Only a few months after KLM lavishly celebrated its 100th anniversary, the corona pandemic broke out in full force. One of the world’s oldest airlines entered a crisis of unprecedented magnitude. Hardly any other sector was hit so hard by the corona restrictions as the global aviation and travel industry. KLM was forced to take numerous measures to deal with the situation. The structure and size of the company were drastically adjusted and a total of 5.000 jobs disappeared at the Air France-KLM Group. At the lowest point of the crisis, the KLM network had to be reduced to less than 10% of its flights.
The support of the Dutch government, in the form of a direct loan and guarantee on bank loans, and the deep restructuring that took place within the company, enabled KLM to face the crisis and successfully survive. Recovery started during the second half of 2021 and despite the conflict in Ukraine and the closing of Russian airspace, causing all flights to and from South Korea, China and Japan to be rerouted, the first half of 2022 a positive operational result was achieved. The upward trend in the number of bookings and the improved financial situation, made it possible to repay the entire loan package that was obtained from the Dutch government, by mid-2022. During the third quarter of this year, the Air France-KLM group continued to reduce its debt position and the first operating profit could be presented.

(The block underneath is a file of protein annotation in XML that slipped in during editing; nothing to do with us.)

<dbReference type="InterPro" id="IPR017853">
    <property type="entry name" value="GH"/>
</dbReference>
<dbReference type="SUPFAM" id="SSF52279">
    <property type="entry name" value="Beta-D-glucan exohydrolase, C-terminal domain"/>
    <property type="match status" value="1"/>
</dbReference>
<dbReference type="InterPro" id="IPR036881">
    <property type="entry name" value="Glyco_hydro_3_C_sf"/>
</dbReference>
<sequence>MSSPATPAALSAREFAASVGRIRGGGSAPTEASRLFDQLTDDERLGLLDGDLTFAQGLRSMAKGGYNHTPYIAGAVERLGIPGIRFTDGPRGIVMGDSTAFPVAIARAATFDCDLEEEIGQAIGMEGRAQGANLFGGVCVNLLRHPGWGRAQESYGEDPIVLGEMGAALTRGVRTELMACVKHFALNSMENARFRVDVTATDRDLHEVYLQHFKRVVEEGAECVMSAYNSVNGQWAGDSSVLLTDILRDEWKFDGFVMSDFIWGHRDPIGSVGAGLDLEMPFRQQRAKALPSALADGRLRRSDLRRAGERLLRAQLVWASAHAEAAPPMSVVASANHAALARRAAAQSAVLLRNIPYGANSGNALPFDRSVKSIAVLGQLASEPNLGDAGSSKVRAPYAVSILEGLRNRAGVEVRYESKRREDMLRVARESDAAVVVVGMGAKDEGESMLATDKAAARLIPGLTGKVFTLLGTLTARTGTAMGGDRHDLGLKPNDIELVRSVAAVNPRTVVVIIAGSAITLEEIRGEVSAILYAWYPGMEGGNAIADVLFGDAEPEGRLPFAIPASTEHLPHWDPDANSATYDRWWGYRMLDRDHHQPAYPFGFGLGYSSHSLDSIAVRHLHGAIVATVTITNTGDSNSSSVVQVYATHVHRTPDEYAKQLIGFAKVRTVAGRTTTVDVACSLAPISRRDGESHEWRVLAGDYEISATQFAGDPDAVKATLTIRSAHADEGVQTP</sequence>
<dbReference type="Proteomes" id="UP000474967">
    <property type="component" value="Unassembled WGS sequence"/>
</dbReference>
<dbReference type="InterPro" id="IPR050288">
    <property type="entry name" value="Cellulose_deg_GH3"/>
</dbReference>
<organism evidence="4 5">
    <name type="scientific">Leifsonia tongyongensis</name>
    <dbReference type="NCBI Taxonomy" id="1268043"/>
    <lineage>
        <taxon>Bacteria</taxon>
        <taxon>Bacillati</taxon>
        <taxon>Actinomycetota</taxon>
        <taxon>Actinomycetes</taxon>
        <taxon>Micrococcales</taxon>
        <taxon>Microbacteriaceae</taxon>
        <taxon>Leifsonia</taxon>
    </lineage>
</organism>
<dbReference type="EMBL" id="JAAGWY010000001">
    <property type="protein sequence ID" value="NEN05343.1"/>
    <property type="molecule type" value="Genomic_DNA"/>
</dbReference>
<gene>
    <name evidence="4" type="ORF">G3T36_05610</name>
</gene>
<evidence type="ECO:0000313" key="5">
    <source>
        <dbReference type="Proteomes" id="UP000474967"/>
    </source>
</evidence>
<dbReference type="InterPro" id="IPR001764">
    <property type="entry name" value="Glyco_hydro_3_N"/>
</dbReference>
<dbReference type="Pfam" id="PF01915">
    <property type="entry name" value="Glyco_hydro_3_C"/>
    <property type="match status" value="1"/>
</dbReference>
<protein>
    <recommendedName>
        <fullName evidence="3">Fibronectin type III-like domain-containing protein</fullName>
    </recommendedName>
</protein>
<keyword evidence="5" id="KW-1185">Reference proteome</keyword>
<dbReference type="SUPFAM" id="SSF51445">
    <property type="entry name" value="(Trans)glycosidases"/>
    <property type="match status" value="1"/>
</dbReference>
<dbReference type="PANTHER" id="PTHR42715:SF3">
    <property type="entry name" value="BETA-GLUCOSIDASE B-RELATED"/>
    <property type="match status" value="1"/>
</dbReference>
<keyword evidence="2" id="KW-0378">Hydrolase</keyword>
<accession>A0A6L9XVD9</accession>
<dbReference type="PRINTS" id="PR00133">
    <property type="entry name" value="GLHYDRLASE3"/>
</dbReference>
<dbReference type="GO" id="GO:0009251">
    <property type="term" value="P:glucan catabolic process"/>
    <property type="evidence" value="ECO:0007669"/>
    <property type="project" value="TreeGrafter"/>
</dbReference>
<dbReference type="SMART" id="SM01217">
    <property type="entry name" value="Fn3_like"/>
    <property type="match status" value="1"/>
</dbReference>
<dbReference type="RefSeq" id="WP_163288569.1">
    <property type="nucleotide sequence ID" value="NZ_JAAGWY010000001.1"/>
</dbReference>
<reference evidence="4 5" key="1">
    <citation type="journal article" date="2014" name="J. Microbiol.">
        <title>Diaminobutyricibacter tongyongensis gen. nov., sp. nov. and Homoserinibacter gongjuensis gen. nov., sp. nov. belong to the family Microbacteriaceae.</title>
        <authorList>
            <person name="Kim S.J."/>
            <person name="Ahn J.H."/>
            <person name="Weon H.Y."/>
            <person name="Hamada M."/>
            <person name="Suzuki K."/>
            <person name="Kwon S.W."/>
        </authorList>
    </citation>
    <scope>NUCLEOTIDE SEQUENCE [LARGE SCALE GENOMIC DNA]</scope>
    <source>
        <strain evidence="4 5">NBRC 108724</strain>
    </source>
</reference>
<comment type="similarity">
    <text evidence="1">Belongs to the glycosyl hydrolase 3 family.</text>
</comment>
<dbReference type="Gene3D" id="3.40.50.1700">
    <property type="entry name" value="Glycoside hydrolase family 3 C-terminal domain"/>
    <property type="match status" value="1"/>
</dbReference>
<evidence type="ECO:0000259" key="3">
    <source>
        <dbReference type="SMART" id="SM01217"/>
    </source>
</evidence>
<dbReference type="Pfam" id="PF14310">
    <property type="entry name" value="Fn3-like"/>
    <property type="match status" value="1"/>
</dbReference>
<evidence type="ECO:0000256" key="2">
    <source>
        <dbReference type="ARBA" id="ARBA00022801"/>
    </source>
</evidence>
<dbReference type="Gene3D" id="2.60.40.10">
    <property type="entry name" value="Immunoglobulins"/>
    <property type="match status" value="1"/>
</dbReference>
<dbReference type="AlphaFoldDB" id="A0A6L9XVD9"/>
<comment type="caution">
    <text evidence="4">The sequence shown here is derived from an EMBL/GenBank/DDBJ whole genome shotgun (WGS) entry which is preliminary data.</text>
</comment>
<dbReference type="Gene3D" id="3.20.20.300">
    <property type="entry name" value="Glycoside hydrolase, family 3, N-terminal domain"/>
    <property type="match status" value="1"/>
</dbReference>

However, the aviation industry still has a long way to go towards a full recovery. While Air France managed to achieve a stable operation again, KLM is still struggling with the ongoing problems of labour shortages in the Netherlands. In the past months, this has led to long queues at Schiphol and substantial capacity reductions. The turbulence is not over and the “fasten your seat belts” signal will have to stay on for a while.
At our last DBC lunch of 2022, we had as special guest Max Ligthart, commercial director of the Air France – KLM group in Spain and Portugal. Max explained how the Air France-KLM Group is fully committed to reducing its environmental impact, aiming to reduce its CO2 emissions per passenger/km by 30% before 2030 (compared to 2019). Alternative sustainable aviation fuel (SAF), recycling, new and innovative airplanes, reforestation, and collaboration with railway companies for short distance travels, are the points of focus on the road map towards this sustainability goal.
At the conclusion of our lunch, we were invited by the Haciendas Warehouse for a glass of cava and a toast to the holiday season.